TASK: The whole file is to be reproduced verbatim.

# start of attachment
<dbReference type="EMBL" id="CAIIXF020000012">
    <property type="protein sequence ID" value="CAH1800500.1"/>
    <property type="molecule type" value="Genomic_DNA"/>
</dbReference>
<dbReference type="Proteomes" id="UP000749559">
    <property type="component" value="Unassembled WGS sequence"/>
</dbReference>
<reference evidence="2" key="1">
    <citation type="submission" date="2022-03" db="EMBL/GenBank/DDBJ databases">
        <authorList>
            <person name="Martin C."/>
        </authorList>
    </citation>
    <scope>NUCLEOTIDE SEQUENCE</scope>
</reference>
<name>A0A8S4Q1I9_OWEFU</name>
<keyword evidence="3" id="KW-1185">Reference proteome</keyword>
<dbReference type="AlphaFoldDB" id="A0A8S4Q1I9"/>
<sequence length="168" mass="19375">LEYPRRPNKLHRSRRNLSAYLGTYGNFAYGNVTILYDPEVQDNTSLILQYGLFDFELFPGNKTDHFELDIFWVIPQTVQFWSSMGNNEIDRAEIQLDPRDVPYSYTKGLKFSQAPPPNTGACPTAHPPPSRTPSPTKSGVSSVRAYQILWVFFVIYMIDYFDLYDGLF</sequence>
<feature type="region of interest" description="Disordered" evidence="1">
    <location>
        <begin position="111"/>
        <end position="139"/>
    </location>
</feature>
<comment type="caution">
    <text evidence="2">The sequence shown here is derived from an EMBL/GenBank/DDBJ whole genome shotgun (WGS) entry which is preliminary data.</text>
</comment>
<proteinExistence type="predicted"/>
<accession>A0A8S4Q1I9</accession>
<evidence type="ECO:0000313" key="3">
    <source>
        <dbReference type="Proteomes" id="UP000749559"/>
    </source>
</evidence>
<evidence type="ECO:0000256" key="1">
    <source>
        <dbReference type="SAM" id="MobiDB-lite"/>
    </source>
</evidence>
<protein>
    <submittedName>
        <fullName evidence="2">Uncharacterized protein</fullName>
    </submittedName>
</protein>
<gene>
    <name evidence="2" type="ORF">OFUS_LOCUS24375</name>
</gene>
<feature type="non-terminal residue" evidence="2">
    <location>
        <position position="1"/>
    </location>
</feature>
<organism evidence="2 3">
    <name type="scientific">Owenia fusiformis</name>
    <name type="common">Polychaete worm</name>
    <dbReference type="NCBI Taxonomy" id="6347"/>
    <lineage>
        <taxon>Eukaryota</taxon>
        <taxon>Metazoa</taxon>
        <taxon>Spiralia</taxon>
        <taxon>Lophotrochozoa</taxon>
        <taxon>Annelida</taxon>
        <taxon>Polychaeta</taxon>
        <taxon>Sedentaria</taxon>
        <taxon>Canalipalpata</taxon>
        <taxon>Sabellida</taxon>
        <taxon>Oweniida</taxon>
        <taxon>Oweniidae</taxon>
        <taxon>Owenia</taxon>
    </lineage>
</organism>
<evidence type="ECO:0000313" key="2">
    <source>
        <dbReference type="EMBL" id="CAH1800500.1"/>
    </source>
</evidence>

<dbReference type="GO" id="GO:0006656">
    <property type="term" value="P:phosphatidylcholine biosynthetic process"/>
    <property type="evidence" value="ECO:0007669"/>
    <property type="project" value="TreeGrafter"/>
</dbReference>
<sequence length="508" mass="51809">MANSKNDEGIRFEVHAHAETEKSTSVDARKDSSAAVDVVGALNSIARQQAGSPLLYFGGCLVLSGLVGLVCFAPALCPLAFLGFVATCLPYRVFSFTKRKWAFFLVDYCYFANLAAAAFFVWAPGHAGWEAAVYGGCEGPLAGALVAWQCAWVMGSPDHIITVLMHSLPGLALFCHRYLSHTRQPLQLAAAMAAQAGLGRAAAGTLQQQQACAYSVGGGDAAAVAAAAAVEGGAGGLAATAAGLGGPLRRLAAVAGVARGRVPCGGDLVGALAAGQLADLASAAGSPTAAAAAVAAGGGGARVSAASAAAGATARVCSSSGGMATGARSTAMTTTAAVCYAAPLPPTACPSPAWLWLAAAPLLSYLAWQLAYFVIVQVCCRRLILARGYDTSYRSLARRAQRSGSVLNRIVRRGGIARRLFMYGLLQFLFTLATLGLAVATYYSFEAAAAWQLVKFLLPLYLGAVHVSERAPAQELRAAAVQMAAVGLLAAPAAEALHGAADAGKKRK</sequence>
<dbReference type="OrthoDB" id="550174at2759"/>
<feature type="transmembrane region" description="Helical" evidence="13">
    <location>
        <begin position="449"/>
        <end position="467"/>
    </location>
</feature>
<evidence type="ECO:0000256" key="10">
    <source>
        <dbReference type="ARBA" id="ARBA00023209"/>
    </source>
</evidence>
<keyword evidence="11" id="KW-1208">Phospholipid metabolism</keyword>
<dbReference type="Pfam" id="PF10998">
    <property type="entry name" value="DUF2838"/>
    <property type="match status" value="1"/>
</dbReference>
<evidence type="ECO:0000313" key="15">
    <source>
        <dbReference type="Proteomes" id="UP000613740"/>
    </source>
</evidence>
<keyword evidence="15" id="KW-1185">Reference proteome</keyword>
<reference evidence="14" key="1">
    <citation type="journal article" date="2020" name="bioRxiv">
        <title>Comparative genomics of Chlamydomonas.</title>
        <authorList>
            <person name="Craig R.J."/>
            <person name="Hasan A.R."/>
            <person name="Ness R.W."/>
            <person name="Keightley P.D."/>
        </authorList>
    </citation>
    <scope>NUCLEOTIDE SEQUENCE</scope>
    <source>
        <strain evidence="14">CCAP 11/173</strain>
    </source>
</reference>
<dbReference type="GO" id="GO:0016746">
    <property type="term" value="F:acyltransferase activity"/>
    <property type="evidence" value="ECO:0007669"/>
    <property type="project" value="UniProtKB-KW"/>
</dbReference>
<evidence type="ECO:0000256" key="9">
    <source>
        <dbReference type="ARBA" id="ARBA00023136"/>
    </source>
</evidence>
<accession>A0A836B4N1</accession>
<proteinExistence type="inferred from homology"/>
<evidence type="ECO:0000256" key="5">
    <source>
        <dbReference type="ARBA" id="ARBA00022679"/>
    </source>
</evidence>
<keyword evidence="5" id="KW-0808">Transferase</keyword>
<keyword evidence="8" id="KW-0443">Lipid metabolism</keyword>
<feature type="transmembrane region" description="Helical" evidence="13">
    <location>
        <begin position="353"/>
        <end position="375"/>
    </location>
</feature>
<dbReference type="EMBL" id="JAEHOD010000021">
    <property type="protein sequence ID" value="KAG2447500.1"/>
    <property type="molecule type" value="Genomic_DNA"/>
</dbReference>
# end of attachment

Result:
<dbReference type="EMBL" id="CAIIXF020000012">
    <property type="protein sequence ID" value="CAH1800500.1"/>
    <property type="molecule type" value="Genomic_DNA"/>
</dbReference>
<dbReference type="Proteomes" id="UP000749559">
    <property type="component" value="Unassembled WGS sequence"/>
</dbReference>
<reference evidence="2" key="1">
    <citation type="submission" date="2022-03" db="EMBL/GenBank/DDBJ databases">
        <authorList>
            <person name="Martin C."/>
        </authorList>
    </citation>
    <scope>NUCLEOTIDE SEQUENCE</scope>
</reference>
<name>A0A8S4Q1I9_OWEFU</name>
<keyword evidence="3" id="KW-1185">Reference proteome</keyword>
<dbReference type="AlphaFoldDB" id="A0A8S4Q1I9"/>
<sequence length="168" mass="19375">LEYPRRPNKLHRSRRNLSAYLGTYGNFAYGNVTILYDPEVQDNTSLILQYGLFDFELFPGNKTDHFELDIFWVIPQTVQFWSSMGNNEIDRAEIQLDPRDVPYSYTKGLKFSQAPPPNTGACPTAHPPPSRTPSPTKSGVSSVRAYQILWVFFVIYMIDYFDLYDGLF</sequence>
<feature type="region of interest" description="Disordered" evidence="1">
    <location>
        <begin position="111"/>
        <end position="139"/>
    </location>
</feature>
<comment type="caution">
    <text evidence="2">The sequence shown here is derived from an EMBL/GenBank/DDBJ whole genome shotgun (WGS) entry which is preliminary data.</text>
</comment>
<proteinExistence type="predicted"/>
<accession>A0A8S4Q1I9</accession>
<evidence type="ECO:0000313" key="3">
    <source>
        <dbReference type="Proteomes" id="UP000749559"/>
    </source>
</evidence>
<evidence type="ECO:0000256" key="1">
    <source>
        <dbReference type="SAM" id="MobiDB-lite"/>
    </source>
</evidence>
<protein>
    <submittedName>
        <fullName evidence="2">Uncharacterized protein</fullName>
    </submittedName>
</protein>
<gene>
    <name evidence="2" type="ORF">OFUS_LOCUS24375</name>
</gene>
<feature type="non-terminal residue" evidence="2">
    <location>
        <position position="1"/>
    </location>
</feature>
<organism evidence="2 3">
    <name type="scientific">Owenia fusiformis</name>
    <name type="common">Polychaete worm</name>
    <dbReference type="NCBI Taxonomy" id="6347"/>
    <lineage>
        <taxon>Eukaryota</taxon>
        <taxon>Metazoa</taxon>
        <taxon>Spiralia</taxon>
        <taxon>Lophotrochozoa</taxon>
        <taxon>Annelida</taxon>
        <taxon>Polychaeta</taxon>
        <taxon>Sedentaria</taxon>
        <taxon>Canalipalpata</taxon>
        <taxon>Sabellida</taxon>
        <taxon>Oweniida</taxon>
        <taxon>Oweniidae</taxon>
        <taxon>Owenia</taxon>
    </lineage>
</organism>
<evidence type="ECO:0000313" key="2">
    <source>
        <dbReference type="EMBL" id="CAH1800500.1"/>
    </source>
</evidence>

<dbReference type="GO" id="GO:0006656">
    <property type="term" value="P:phosphatidylcholine biosynthetic process"/>
    <property type="evidence" value="ECO:0007669"/>
    <property type="project" value="TreeGrafter"/>
</dbReference>
<sequence length="508" mass="51809">MANSKNDEGIRFEVHAHAETEKSTSVDARKDSSAAVDVVGALNSIARQQAGSPLLYFGGCLVLSGLVGLVCFAPALCPLAFLGFVATCLPYRVFSFTKRKWAFFLVDYCYFANLAAAAFFVWAPGHAGWEAAVYGGCEGPLAGALVAWQCAWVMGSPDHIITVLMHSLPGLALFCHRYLSHTRQPLQLAAAMAAQAGLGRAAAGTLQQQQACAYSVGGGDAAAVAAAAAVEGGAGGLAATAAGLGGPLRRLAAVAGVARGRVPCGGDLVGALAAGQLADLASAAGSPTAAAAAVAAGGGGARVSAASAAAGATARVCSSSGGMATGARSTAMTTTAAVCYAAPLPPTACPSPAWLWLAAAPLLSYLAWQLAYFVIVQVCCRRLILARGYDTSYRSLARRAQRSGSVLNRIVRRGGIARRLFMYGLLQFLFTLATLGLAVATYYSFEAAAAWQLVKFLLPLYLGAVHVSERAPAQELRAAAVQMAAVGLLAAPAAEALHGAADAGKKRK</sequence>
<dbReference type="OrthoDB" id="550174at2759"/>
<feature type="transmembrane region" description="Helical" evidence="13">
    <location>
        <begin position="449"/>
        <end position="467"/>
    </location>
</feature>
<evidence type="ECO:0000256" key="10">
    <source>
        <dbReference type="ARBA" id="ARBA00023209"/>
    </source>
</evidence>
<keyword evidence="11" id="KW-1208">Phospholipid metabolism</keyword>
<dbReference type="Pfam" id="PF10998">
    <property type="entry name" value="DUF2838"/>
    <property type="match status" value="1"/>
</dbReference>
<evidence type="ECO:0000313" key="15">
    <source>
        <dbReference type="Proteomes" id="UP000613740"/>
    </source>
</evidence>
<keyword evidence="15" id="KW-1185">Reference proteome</keyword>
<reference evidence="14" key="1">
    <citation type="journal article" date="2020" name="bioRxiv">
        <title>Comparative genomics of Chlamydomonas.</title>
        <authorList>
            <person name="Craig R.J."/>
            <person name="Hasan A.R."/>
            <person name="Ness R.W."/>
            <person name="Keightley P.D."/>
        </authorList>
    </citation>
    <scope>NUCLEOTIDE SEQUENCE</scope>
    <source>
        <strain evidence="14">CCAP 11/173</strain>
    </source>
</reference>
<dbReference type="GO" id="GO:0016746">
    <property type="term" value="F:acyltransferase activity"/>
    <property type="evidence" value="ECO:0007669"/>
    <property type="project" value="UniProtKB-KW"/>
</dbReference>
<evidence type="ECO:0000256" key="9">
    <source>
        <dbReference type="ARBA" id="ARBA00023136"/>
    </source>
</evidence>
<accession>A0A836B4N1</accession>
<proteinExistence type="inferred from homology"/>
<evidence type="ECO:0000256" key="5">
    <source>
        <dbReference type="ARBA" id="ARBA00022679"/>
    </source>
</evidence>
<keyword evidence="5" id="KW-0808">Transferase</keyword>
<keyword evidence="8" id="KW-0443">Lipid metabolism</keyword>
<feature type="transmembrane region" description="Helical" evidence="13">
    <location>
        <begin position="353"/>
        <end position="375"/>
    </location>
</feature>
<dbReference type="EMBL" id="JAEHOD010000021">
    <property type="protein sequence ID" value="KAG2447500.1"/>
    <property type="molecule type" value="Genomic_DNA"/>
</dbReference>